When Did Difficulty Become a Con in Video Games?

Posted 2013/08/22 by Jeff R. in Gaming


Recently I had a very long discussion with a friend of mine who happens to be a game developer. We started discussing the downward trend in video game difficulty and why certain reviewers point out extreme difficulty as a negative.

In the words of Angry Video Game Nerd, “There’s a difference between hard and just fucking impossible”. Truer words have never been said, but I feel that most of the games I’ve had to struggle with in my life were also very beatable. I grew up in the 90’s SNES and Arcade era so difficult games have often smacked me in the face pretty much my entire childhood. Unfortunately for the last couple of years I’ve been challenged less and less. It’s not the fact that I’m becoming some God at video games, it’s the fact that a lot of games are just really not that challenging anymore. It’s getting to the point where game companies are making their “Hardest modes” beatable.

Isn’t the challenge of a game worthwhile? I always hear so many people complain about paying $60 for a 4-6 hour campaign. I feel like if I’m struggling to beat a game, then the developer of that game did their job correctly.

There have been games trying to break this cycle of “noobifying games”, over the past few years so not all hope is lost, but the problem is certain people like to complain about a game being too hard, therefore it sucks. Let’s get into some examples.


Demon’s Souls was the first game to really piss me off (in a good way) this gen. Demon’s Souls pushed me to a point of rage, but it felt good to rage about a game. During that time it had been so long since a game felt challenging. The game was specifically designed to be a challenge. The developers didn’t just decide to make a game that hard for no reason, but to make players feel rewarded for the struggles they endure in game. I had long forgotten about the difficult road to beating a boss that challenged me and the satisfaction that overcame my being once the task was accomplished.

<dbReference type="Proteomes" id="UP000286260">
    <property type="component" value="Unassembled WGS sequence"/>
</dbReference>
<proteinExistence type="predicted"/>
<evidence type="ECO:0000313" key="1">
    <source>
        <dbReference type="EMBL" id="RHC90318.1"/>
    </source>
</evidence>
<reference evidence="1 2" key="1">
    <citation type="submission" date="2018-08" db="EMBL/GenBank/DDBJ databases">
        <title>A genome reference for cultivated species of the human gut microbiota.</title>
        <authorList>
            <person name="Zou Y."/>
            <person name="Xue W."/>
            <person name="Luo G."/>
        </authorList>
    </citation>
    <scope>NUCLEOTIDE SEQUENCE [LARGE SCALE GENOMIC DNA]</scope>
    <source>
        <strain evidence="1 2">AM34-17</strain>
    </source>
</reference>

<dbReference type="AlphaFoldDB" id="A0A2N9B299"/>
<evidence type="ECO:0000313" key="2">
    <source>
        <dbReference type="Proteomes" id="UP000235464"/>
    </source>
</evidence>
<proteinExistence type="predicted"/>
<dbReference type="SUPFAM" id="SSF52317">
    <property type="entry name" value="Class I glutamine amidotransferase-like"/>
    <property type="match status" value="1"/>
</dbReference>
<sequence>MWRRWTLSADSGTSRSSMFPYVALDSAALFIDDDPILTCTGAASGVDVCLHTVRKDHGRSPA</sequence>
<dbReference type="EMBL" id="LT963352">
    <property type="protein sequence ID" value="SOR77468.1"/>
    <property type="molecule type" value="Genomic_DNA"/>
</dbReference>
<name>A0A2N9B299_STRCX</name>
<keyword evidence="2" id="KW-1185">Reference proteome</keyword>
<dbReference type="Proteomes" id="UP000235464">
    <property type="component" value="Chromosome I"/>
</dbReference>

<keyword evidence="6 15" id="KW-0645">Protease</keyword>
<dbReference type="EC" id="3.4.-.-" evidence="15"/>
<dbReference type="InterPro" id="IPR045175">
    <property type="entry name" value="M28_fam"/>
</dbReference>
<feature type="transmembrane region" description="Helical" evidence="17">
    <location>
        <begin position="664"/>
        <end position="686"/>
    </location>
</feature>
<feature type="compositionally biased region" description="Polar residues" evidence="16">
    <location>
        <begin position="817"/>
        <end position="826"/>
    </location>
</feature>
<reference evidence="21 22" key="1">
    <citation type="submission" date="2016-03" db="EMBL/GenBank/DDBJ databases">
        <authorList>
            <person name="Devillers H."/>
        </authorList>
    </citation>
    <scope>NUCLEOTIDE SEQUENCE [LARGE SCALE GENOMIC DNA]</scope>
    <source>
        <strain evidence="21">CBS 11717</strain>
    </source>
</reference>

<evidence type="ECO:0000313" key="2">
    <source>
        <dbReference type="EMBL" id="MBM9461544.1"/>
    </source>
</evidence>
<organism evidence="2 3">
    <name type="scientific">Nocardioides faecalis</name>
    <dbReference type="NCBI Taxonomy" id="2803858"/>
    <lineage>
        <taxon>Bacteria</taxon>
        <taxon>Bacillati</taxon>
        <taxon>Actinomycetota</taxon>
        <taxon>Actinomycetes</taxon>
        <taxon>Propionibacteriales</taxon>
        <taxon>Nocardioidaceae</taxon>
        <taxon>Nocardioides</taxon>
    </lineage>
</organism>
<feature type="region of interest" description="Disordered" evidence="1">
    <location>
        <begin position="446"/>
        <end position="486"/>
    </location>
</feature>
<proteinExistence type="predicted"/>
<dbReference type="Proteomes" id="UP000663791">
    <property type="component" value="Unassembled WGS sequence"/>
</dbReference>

Unfortunately for Demon’s Souls there are people out there that will say that the difficulty is a negative factor and a reason not to play the game. I don’t know what era of gaming most people grew up in, but didn’t games back in the day seem so much harder? I can honestly say I have never legitimately beat Mario Bros. Those pipes that let you level skip, yeah I took those like pretty much everyone else who played the game. If the original Mario Bros. released today, how many people would complain about it’s difficulty. How many people would even try to beat the game? This brings me to my next example.


One of the more recent games I’ve played with traces of Mario blood is Super Ubie Land. Super Ubie Land is a platformer that recently released via PC and is heading to the Wii U, PS4, and PS Vita in 2014. I’ve spent a significant amount of time playing this game and it is hard. The game was purposely made to look cute and cuddly, while at the same time, bring a challenge to players foolish enough to think it’s a cake walk platformer. It’s definitely a love letter to the games of old and a message to the industry at the same time. Developers should not be afraid to add a challenge to any of their games in the future. I believe a healthy flow of challenging games stimulate our brains more and provide a more satisfying experience in the long run.

The argument usually pops up that games are meant to be fun and that a difficult experience turns people away. If that’s the case, how does a person get good at anything they do in life? Pretty much every challenge a person faces in life has a difficulty factor. You can quit and give up, or you can take each failure and use it as a learning experience until you come out on top. That is what attracts me to challenging games. Never giving up and learning from previous failures are that factors that lead to victory. I would rather die 1000 times in a game than be labeled a quitter.

In conclusion, I feel that challenging games are more of a plus than a negative. No game should lose points on being too difficult, if anything it should be the other way around. I’m tired of these bad boy shooters with 6 hour campaigns that can be beaten by anyone. Give me a game like Hotline Miami that sends people crying to their mommas.

Let us know how you feel about difficulty in video games in the comments below. Do you agree? Disagree? Take the podium below my friends.

About the Author

Jeff R.

Challenge me, when you’re ready to duel a God!